Tech Retrospect: Facebook buys WhatsApp and Google launches Project Tango
Miss a few stories this week? We'll get you up to speed with this rundown of all the tech news.
The big, multi-billion dollar acquisitions just keep rolling in -- and they keep getting bigger, too. The latest comes, which paid a total of $19 billion in cash, stock, and options for WhatsApp. At first glance that seems like an absolutely preposterous amount of money for an app that many in the US still haven't heard of. But, roll up the numbers plus the angles, and it starts to make a little more sense.
If you're unfamiliar with WhatsApp, it's a heavily messaging-focused social network that has approximately 450 million users, 70 percent active on any given day. That's about one-third of the total users that Facebook can count, but the growth of WhatsApp far outpaces that of Facebook or, really, any other social network out there. By making this acquisition, Facebook gets an instant boost in size, gains a much stronger international userbase, and has a better chance of becoming the de facto SMS replacement.
Indeed, Google was also looking to pick up the company,, according to Fortune. Not long ago hovered at the now-paltry $1 billion mark. What a difference a year makes...
Google's Project Tango definitely wants the full tour of your new house
Google knows an awful lot about you, including what you search for, what you shop for, and even what you look like -- assuming you've uploaded a profile picture on Google+, of course. Now, it wants to the layout of your house. In 3D. How will it figure that out? Through a concept device dubbed Project Tango. Using 3D scanner technology courtesy of Movidus, the smartphone can quickly and seamlessly scan its surroundings as you walk through them, building an internal map as you go. Why? Well, smarter internal navigation seems like a natural application (apps that can direct you to a shoe store in a mall are still few and far between), but Google also mentions potential gaming applications and "new algorithms for processing sensor data." (That last bit could mean anything, really.) The handset is slated to ship in March, but don't get too excited, as it's only intended for some lucky developers at this point. Fun fact: It doesn't run Android.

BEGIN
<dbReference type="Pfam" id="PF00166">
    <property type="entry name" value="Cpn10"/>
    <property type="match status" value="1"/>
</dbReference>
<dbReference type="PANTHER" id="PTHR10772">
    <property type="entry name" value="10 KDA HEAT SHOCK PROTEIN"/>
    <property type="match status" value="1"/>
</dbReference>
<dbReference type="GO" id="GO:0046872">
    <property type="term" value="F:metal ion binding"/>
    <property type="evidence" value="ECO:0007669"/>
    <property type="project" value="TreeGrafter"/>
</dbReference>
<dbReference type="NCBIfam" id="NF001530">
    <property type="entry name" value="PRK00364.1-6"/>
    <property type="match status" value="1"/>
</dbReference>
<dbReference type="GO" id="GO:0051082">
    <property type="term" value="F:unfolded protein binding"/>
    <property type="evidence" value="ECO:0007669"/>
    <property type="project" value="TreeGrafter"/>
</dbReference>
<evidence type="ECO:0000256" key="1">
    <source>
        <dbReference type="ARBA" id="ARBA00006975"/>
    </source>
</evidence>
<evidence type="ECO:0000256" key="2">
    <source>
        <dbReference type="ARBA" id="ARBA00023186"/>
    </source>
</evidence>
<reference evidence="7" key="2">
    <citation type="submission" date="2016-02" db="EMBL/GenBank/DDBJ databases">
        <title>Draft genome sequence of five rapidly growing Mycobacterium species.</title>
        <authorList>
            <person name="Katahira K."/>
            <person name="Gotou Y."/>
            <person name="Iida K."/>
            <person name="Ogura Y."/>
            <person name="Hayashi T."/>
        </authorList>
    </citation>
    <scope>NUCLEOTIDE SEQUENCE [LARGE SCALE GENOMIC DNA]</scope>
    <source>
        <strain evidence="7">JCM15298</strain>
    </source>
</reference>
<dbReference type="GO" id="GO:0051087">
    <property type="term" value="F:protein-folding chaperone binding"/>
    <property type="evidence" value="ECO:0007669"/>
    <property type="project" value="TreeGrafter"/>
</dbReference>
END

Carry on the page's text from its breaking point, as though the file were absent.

FCC wants another go at Net neutrality
It was a sad day last month when the U.S. Court of Appeals for the District of Columbia Circuitthe FCC's Open Internet rules. This basically opened the door for internet broadband providers like Verizon and Comcast to allocate preferential treatment to whatever data they want. Namely, to throttle the heck out of Netflix traffic and turn your "House of Cards" marathon into a buffer-fest. But, don't fret, the FCC isn't done fighting. Chairman Tom Wheeler says that the Commission is taking a swing at drafting a , rules that will provide equal rights to all data on the internet, and ultimately protect your binge streaming.
Google Fiber promises nine new regions
If the above revised legislation from the FCC doesn't come in time to keep your ISP from capping your data and telling you what you can and can't do, maybe Google can help. The company this week pledged to bring its gigabit Google Fiber service toin the US, including Portland, San Jose, Phoenix, and Atlanta. That's 34 cities in all, but at this point there's no promise that Google will be slinging cable to all of them -- or, indeed, when it might start rolling the magic stuff out. But, I think I speak for all of us when I say: let's make it happen, eh Google?
New York Toy Fair makes us all wish we were kids again
As a child of the '80s, I had no shortage of cool toys. Kids today, though, they've got it good. Atwe got a chance to see playful diversions that are smarter and, yes, more educational than ever. Take the PowerUp 3.0 kit, which lets kids build their own paper airplanes and turn them into remote control aircraft. What better way to teach junior about the delicate laws of aerodynamics? Or, if you want to teach them about the risk of anti-aircraft fire, invest in a Nerf Combat Creature, a spider-like dart turret perfect for shooting wayward paper aircraft.
Smart toothbrush from Oral-B is like putting a dentist in your bathroom
Sick of nagging complaints every time you visit your dentist? Maybe all you need is a little guidance during your morning routine. The $220connects via Bluetooth to a smartphone app and can tell you which areas of your mouth you're missing and whether you're using the right amount of pressure. Yeah, that doesn't sound like much fun to us, either, but it sure beats cavities -- and displeased dental hygenists.
Mobile World Congress ahoy
As I write this, I am crammed in a little seat on a little plane slowly making my way toward Barcelona, Spain, the site of the 2014 iteration of Mobile World Congress. This show has grown incredibly over the past few years, turning into a can't-miss demonstration of consumer technology. There's still a focus on smartphones, but expect to see dozens of new tablets and other crazy devices. (Like that toothbrush, which will be making its debut there.) Want the run down? You can follow along here.
Robot termites build structures that dwarf themselves
We often think about termites for what they destroy, but if you look at the networks and habitats they create, you realize that they're actually incredible builders, too. Inspired by the massive structures the little critters can make, engineers at Harvard created. These little robots are capable of picking up bricks, moving them around and using them to build structures. Give the bots a structure you want them to build and they'll figure it out, building stairs and plunking down the blocks as necessary. It's quite impressive to behold -- and that's why I've embedded a video of the little guys in action. Enjoy.